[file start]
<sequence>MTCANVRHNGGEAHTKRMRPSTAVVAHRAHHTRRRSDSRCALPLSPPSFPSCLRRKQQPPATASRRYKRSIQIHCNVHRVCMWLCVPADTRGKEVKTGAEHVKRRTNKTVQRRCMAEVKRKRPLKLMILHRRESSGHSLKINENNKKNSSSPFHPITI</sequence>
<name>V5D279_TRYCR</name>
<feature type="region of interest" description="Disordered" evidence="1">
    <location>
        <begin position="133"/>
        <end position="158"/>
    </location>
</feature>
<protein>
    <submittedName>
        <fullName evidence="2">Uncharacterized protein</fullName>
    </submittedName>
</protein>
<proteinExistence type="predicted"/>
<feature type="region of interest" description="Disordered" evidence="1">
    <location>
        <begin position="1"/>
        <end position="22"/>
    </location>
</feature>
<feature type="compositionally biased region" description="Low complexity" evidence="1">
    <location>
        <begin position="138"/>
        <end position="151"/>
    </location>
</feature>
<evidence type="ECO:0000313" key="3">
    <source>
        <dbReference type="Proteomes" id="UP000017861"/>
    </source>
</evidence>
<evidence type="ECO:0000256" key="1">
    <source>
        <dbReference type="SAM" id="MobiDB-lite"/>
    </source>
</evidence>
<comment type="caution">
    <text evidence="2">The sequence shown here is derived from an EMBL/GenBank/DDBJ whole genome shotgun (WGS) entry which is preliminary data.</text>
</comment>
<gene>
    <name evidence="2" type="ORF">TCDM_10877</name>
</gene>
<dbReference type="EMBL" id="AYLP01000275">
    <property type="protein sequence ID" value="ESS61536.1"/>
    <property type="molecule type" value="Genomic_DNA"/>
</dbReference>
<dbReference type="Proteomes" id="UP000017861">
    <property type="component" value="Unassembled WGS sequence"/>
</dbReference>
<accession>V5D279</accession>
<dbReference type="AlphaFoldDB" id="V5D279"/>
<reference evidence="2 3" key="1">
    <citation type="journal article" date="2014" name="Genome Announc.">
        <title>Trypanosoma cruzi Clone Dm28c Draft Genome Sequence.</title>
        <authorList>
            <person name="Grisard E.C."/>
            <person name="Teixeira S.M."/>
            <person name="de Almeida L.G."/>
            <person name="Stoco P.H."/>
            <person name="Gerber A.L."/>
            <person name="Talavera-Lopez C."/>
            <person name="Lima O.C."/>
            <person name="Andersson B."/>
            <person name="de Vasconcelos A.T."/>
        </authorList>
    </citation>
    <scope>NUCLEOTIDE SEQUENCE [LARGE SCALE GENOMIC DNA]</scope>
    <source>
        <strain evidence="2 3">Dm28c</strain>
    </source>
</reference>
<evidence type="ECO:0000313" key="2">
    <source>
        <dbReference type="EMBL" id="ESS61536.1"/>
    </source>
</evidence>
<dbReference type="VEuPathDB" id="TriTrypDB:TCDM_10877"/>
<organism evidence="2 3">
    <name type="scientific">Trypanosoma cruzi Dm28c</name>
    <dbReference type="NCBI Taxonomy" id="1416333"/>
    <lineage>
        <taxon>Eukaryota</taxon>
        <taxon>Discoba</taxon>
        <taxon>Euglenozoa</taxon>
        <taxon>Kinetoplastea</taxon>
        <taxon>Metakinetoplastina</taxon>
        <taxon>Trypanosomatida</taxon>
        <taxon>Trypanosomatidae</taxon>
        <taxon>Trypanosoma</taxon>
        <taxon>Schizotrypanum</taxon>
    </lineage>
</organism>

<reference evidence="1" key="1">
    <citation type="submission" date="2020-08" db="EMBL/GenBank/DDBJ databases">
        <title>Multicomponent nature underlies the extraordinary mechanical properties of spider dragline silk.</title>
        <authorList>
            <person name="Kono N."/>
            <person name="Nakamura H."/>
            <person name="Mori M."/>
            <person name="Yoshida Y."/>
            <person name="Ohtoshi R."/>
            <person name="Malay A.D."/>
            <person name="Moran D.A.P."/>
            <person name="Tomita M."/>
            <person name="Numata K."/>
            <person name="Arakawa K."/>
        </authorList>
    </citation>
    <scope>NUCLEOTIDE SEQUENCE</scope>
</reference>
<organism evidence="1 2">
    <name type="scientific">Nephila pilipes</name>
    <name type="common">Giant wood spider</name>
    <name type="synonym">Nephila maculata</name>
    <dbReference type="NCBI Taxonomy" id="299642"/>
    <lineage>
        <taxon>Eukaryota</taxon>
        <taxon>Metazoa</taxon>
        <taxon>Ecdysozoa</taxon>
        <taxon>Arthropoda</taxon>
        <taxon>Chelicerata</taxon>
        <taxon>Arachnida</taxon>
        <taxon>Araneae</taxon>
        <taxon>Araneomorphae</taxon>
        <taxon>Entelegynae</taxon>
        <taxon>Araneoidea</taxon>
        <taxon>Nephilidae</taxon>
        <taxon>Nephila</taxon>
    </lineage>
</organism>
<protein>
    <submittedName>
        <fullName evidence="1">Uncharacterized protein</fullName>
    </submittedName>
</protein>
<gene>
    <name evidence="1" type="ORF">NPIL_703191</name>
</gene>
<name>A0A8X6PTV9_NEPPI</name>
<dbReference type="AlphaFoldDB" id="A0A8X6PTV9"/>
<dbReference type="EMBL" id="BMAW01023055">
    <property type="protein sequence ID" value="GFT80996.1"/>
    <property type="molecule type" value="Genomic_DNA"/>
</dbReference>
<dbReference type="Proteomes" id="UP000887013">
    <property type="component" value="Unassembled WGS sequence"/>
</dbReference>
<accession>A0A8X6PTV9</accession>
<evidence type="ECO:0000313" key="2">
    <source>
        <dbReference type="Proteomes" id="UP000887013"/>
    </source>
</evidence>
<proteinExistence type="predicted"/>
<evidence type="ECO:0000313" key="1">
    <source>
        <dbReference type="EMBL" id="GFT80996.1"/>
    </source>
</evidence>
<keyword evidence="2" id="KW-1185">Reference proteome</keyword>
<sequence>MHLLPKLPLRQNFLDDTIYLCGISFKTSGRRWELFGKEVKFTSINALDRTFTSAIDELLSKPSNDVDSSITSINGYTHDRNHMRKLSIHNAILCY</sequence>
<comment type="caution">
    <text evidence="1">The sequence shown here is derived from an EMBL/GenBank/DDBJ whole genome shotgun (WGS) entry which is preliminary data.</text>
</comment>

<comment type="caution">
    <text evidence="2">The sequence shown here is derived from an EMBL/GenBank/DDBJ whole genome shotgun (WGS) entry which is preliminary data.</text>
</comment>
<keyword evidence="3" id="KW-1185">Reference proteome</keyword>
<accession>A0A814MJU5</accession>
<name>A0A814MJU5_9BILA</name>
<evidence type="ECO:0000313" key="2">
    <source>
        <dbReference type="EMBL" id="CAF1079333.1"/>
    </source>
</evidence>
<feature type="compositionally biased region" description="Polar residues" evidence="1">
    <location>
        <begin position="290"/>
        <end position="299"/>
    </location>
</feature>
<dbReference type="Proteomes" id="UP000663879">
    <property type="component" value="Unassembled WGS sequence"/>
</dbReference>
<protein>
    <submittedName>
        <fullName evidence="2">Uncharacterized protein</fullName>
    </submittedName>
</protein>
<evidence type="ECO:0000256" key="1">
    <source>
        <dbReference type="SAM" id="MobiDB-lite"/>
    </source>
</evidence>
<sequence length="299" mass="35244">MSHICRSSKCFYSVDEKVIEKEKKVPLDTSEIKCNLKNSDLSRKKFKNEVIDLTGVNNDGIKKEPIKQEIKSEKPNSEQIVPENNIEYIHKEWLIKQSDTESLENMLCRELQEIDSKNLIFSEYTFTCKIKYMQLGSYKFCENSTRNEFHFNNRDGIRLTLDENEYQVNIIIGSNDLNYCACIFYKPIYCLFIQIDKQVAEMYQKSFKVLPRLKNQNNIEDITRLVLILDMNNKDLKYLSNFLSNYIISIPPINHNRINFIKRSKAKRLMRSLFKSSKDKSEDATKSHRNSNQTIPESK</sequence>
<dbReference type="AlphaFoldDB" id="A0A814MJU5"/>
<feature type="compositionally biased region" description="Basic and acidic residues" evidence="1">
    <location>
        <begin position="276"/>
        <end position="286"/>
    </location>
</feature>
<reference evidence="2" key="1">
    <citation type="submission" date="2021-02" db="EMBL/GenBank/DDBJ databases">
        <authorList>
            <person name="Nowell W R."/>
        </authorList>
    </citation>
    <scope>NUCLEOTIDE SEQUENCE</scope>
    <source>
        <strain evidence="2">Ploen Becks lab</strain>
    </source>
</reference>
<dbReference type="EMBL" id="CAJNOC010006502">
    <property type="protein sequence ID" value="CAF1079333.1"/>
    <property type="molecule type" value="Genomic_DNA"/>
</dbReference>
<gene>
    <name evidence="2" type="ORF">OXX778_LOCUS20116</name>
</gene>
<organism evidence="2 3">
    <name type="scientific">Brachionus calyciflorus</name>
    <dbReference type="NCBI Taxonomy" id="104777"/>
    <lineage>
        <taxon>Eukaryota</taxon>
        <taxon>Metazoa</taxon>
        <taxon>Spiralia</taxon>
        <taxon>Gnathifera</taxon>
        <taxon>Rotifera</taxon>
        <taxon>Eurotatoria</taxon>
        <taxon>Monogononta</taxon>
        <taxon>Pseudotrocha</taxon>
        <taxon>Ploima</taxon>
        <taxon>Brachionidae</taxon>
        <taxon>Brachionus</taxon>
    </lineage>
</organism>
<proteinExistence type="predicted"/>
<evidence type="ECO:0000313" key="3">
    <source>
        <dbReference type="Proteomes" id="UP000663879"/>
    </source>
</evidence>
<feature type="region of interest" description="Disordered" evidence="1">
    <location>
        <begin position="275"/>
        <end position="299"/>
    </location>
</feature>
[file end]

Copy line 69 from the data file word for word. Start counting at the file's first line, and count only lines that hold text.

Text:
        <strain evidence="2 3">Dm28c</strain>